The Snitch

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Posts Tagged ‘personal development

HRTV: Staying effective with social media

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Singapore – HR leaders can utilise technology and social media networks as an internal collaboration tool to become even more effective in their jobs.

Ram Menon, executive vice president for worldwide marketing at TIBCO, said that HR professionals would typically use social media to communicate with third parties such as potential job candidates, vendors and recruiters.

However, Menon suggested that a savvy HR practitioner can use social media to improve internal communications, as well as increase collaboration between different departments. He added that having an effective social media strategy can help connect diverse business divisions in a global company, especially if they are located around the world.

“HR is the primary lifeline through which an organisation communicates its vision, the way in which they hire and retain employees, or career development opportunities,” Menon said.

If adopted properly, social media can streamline the information sent out to different stakeholders without spamming everyone. “Technology eases the flow of communication and filters outs what is irrelevant to you.”

For example, Menon said a healthcare package for eye insurance can be programmed to be disseminated through social media groups to those with eye problems within the organisation. This helps employees manage the information they receive regularly and ensures important data is not lost in the mix.

To find out more about how technology can improve the HR landscape, click here:

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Written by Human Resources

August 31, 2011 at 10:31 am

Which is your chosen work personality?

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Find out how the demands of your chosen career have a major impact on shaping how you behave in a meeting. By Kathryn Ellis

With work taking over the majority of our waking hours, it is not surprising that the unique demands of a career can play a major role in shaping one’s behaviour in the workplace. These tendencies tend to be more obvious at meetings and other professional interactions as these sessions are such a crucial part of getting things done. Here are the top six distinctive personalities found in a meeting and the types of professions they are likely to match:

1.       If you are a project manager, an event planner, an advertising executive or a public relations consultant, you’re most likely… The Multitasker.

You are not only a whiz at juggling multiple clients, vendors and projects simultaneously, but also one who thrives on the adrenaline rush of racing from deadline to deadline. Hands up, all those guilty of scribbling notes during a conference call while responding to emails on your Blackberry.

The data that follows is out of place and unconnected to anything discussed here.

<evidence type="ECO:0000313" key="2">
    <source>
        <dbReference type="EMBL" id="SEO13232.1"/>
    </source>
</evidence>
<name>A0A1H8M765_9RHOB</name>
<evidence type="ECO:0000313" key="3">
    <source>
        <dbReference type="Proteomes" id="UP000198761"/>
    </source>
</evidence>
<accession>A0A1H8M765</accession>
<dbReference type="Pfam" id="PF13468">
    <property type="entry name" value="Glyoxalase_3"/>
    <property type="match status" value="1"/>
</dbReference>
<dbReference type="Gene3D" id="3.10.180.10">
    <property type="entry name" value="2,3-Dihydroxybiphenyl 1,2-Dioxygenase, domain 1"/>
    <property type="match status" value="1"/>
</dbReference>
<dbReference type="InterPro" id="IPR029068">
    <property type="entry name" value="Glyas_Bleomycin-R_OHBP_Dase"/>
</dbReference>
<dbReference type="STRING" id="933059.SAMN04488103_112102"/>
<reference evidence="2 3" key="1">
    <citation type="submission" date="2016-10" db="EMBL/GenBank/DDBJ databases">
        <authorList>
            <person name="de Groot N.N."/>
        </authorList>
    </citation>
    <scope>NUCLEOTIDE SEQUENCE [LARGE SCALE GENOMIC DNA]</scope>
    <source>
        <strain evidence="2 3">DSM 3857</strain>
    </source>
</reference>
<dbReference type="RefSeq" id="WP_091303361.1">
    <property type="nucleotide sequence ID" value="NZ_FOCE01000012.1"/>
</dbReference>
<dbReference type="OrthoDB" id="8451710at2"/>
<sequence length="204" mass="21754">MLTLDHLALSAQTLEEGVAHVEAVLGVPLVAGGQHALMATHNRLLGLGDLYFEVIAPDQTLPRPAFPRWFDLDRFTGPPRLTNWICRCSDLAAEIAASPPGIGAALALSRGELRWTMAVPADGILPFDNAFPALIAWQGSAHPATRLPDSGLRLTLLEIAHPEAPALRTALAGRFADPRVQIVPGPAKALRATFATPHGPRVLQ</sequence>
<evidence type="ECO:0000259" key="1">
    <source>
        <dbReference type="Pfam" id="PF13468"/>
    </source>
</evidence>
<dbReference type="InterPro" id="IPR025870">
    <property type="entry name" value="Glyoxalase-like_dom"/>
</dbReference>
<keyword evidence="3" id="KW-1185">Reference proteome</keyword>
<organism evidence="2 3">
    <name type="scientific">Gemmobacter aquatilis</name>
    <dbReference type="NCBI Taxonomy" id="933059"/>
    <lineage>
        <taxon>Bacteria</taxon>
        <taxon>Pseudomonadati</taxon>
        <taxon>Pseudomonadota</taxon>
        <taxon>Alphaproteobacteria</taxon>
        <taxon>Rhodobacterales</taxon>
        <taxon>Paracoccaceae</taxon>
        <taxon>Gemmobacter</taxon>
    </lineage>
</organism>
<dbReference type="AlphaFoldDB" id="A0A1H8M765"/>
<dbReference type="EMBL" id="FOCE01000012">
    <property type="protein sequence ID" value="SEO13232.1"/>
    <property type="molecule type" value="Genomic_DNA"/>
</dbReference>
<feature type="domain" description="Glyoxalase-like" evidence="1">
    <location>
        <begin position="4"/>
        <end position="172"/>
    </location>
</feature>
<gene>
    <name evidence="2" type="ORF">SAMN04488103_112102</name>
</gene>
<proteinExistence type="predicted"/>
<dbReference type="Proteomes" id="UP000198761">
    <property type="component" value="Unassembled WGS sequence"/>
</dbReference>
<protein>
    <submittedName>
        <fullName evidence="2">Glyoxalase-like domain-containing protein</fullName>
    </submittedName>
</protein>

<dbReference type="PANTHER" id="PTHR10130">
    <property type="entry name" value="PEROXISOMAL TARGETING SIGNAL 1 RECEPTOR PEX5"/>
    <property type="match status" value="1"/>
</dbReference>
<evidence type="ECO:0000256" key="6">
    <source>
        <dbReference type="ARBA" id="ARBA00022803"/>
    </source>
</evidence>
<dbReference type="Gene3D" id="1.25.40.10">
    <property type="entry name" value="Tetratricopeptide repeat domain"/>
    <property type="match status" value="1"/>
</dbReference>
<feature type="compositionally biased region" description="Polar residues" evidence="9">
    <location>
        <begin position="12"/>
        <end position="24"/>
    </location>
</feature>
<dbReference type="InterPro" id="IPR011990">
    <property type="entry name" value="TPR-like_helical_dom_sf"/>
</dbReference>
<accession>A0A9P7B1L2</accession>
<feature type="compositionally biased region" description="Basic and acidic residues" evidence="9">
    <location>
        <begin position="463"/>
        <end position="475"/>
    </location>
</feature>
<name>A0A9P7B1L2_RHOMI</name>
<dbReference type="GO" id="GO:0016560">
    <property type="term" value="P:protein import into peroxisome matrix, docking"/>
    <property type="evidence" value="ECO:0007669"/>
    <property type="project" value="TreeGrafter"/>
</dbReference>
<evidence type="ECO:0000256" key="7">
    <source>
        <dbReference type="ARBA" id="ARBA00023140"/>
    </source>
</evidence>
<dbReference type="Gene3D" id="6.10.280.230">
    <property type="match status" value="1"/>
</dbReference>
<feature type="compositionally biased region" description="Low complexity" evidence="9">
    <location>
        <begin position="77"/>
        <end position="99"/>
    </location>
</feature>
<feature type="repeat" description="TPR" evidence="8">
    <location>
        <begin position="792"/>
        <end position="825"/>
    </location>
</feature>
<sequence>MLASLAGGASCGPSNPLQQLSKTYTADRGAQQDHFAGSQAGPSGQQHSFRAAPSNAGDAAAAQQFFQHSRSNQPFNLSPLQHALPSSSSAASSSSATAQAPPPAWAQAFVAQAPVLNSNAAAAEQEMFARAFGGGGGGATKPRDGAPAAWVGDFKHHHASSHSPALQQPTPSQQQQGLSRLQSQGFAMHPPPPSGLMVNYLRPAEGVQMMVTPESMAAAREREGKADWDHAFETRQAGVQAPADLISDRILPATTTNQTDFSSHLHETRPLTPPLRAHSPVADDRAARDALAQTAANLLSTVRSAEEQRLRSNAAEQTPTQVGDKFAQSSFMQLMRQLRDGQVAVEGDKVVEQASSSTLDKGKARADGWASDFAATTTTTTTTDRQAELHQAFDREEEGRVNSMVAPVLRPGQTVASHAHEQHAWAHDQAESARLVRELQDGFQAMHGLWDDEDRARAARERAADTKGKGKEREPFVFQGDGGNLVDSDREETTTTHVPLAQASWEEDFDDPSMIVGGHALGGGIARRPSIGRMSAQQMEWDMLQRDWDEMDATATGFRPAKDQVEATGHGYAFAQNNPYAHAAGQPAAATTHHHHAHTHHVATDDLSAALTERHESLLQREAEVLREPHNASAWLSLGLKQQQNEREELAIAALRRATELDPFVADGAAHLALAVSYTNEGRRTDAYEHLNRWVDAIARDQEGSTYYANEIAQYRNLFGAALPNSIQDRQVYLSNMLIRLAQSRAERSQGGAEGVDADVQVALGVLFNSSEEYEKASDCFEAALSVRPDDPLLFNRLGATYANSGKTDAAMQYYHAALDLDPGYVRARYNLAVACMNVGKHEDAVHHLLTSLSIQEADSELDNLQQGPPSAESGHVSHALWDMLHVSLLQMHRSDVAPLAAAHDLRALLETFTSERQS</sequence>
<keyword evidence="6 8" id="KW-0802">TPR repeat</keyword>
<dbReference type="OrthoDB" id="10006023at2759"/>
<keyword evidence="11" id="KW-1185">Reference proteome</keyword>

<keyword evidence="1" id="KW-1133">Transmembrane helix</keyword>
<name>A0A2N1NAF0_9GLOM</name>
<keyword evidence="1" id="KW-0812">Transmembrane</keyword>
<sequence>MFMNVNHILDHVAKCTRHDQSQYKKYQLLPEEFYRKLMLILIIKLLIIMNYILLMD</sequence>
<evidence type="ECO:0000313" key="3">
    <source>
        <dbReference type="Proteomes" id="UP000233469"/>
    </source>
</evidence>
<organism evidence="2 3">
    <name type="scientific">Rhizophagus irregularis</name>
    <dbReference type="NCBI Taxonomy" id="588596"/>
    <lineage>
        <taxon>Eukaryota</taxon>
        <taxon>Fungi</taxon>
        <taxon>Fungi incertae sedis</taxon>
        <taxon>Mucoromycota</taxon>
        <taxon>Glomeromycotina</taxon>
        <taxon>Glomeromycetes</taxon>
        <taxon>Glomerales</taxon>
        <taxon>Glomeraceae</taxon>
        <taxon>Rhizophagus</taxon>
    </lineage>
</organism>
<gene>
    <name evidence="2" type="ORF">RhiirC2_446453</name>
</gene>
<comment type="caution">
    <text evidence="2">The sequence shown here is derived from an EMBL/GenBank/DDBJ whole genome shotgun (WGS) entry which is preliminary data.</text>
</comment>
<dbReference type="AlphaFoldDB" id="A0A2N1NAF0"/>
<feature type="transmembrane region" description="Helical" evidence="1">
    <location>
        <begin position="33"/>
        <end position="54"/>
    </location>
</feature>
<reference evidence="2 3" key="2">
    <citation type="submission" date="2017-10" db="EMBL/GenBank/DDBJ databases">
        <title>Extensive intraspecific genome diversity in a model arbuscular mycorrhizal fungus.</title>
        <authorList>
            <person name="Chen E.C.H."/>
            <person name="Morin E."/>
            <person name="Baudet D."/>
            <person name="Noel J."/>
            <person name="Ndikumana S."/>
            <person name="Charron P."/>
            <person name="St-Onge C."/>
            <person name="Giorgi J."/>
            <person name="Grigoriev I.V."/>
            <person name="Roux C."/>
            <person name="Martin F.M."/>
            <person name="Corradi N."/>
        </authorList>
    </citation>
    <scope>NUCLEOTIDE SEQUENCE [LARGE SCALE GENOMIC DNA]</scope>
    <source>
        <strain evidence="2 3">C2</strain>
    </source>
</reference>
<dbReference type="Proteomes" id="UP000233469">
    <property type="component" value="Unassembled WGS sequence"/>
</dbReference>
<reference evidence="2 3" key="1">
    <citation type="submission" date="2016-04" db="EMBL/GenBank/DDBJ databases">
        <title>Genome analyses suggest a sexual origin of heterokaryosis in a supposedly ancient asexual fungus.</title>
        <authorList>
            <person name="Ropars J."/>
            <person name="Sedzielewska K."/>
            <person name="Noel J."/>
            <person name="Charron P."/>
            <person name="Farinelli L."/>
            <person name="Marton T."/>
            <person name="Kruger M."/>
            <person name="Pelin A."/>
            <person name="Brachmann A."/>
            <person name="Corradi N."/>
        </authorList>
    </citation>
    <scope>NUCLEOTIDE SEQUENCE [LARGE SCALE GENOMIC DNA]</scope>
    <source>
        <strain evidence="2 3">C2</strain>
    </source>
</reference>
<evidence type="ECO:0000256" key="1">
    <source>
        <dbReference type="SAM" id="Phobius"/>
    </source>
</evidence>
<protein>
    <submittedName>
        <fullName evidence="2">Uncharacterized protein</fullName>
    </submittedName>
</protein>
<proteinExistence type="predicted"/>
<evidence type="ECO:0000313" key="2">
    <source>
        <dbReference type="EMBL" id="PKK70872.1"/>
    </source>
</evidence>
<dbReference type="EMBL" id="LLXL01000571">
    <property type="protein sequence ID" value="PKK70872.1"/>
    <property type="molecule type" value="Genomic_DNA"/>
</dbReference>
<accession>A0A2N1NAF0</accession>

While you may be blessed with the gift of being a consummate Multitasker, do exercise caution.  A major requirement in your line of work is the ability to listen to clients and draw out important information. To keep your multitasking tendency in check, make it a point to keep your computer and mobile phone out of sight and pay attention instead.

2.         If you are a businessman, investment banker, stock broker or property agent, you’re most likely… The Mobile Meeter.

As your job requires you to be constantly on the move to find the next business lead, you probably spend your work day travelling from customer meeting to sales presentation to industry seminar. As a professional who is always on the go, you are likely to be familiar with dialing in to conference calls and web meetings from a hotel room, a roadside café, a taxi or an airport lounge.

As a Mobile Meeter, it is critical that you always have on hand an up-to-date calendar of meetings with indication of time zones. Every considerate Mobile Meeter should also invest in a pair of noise-cancelling headphones to ensure the background noise in any location will not get in the way of a productive meeting.

3.         If you’re an artist, an inventor, an advertising creative or a talk show host, you’re most likely… The Disrupter

Your job is often an unstructured one which requires you to explore the full potential of your imagination and truly think out of the box. Does the mention of one thing tend to ignite 10 related ideas in your head? Do you find it impossible to hold back on sharing those ideas? If so, say hello to the Disrupter, for that is what you tend to become in a meeting.

While your ingenuity is a valuable trait, do make sure you are not derailing a meeting from its intended objectives. Wait until the most appropriate section in a meeting to share your thoughts. That way, you will not only be recognised as a creative genius but also an effective and considerate team player.

4.         If you’re an analyst, auctioneer, doctor, strategist or CEO, you’re most likely to be… The Maestro.

The unique demands of your career mean that you have the killer combination of a commanding presence, a razor-sharp mind and a results-focused approach. Your natural ability to look beyond complexity to get to the root of a problem means that you are probably The Maestro of meetings.